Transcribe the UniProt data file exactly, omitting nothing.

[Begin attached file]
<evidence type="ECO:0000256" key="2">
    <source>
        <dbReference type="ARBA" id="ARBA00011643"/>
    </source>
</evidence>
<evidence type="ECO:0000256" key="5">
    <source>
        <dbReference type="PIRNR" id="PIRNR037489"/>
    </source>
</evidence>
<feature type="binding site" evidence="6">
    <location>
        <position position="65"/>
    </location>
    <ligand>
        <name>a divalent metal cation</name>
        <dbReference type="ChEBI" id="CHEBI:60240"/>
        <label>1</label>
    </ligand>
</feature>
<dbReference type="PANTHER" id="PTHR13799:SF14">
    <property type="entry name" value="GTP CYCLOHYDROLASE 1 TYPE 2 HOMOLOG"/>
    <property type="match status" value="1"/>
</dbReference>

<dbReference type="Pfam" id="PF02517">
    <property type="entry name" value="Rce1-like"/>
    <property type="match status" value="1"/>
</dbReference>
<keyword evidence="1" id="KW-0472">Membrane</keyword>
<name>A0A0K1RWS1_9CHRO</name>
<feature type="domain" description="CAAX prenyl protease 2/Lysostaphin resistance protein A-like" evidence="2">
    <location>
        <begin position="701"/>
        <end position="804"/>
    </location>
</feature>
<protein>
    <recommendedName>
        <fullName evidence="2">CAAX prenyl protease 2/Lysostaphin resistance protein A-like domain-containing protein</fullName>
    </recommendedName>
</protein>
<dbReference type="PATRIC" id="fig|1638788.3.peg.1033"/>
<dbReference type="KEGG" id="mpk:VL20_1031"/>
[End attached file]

<evidence type="ECO:0000256" key="2">
    <source>
        <dbReference type="ARBA" id="ARBA00011643"/>
    </source>
</evidence>
<evidence type="ECO:0000256" key="5">
    <source>
        <dbReference type="PIRNR" id="PIRNR037489"/>
    </source>
</evidence>
<feature type="binding site" evidence="6">
    <location>
        <position position="65"/>
    </location>
    <ligand>
        <name>a divalent metal cation</name>
        <dbReference type="ChEBI" id="CHEBI:60240"/>
        <label>1</label>
    </ligand>
</feature>
<dbReference type="PANTHER" id="PTHR13799:SF14">
    <property type="entry name" value="GTP CYCLOHYDROLASE 1 TYPE 2 HOMOLOG"/>
    <property type="match status" value="1"/>
</dbReference>

<dbReference type="Pfam" id="PF02517">
    <property type="entry name" value="Rce1-like"/>
    <property type="match status" value="1"/>
</dbReference>
<keyword evidence="1" id="KW-0472">Membrane</keyword>
<name>A0A0K1RWS1_9CHRO</name>
<feature type="domain" description="CAAX prenyl protease 2/Lysostaphin resistance protein A-like" evidence="2">
    <location>
        <begin position="701"/>
        <end position="804"/>
    </location>
</feature>
<protein>
    <recommendedName>
        <fullName evidence="2">CAAX prenyl protease 2/Lysostaphin resistance protein A-like domain-containing protein</fullName>
    </recommendedName>
</protein>
<dbReference type="PATRIC" id="fig|1638788.3.peg.1033"/>
<dbReference type="KEGG" id="mpk:VL20_1031"/>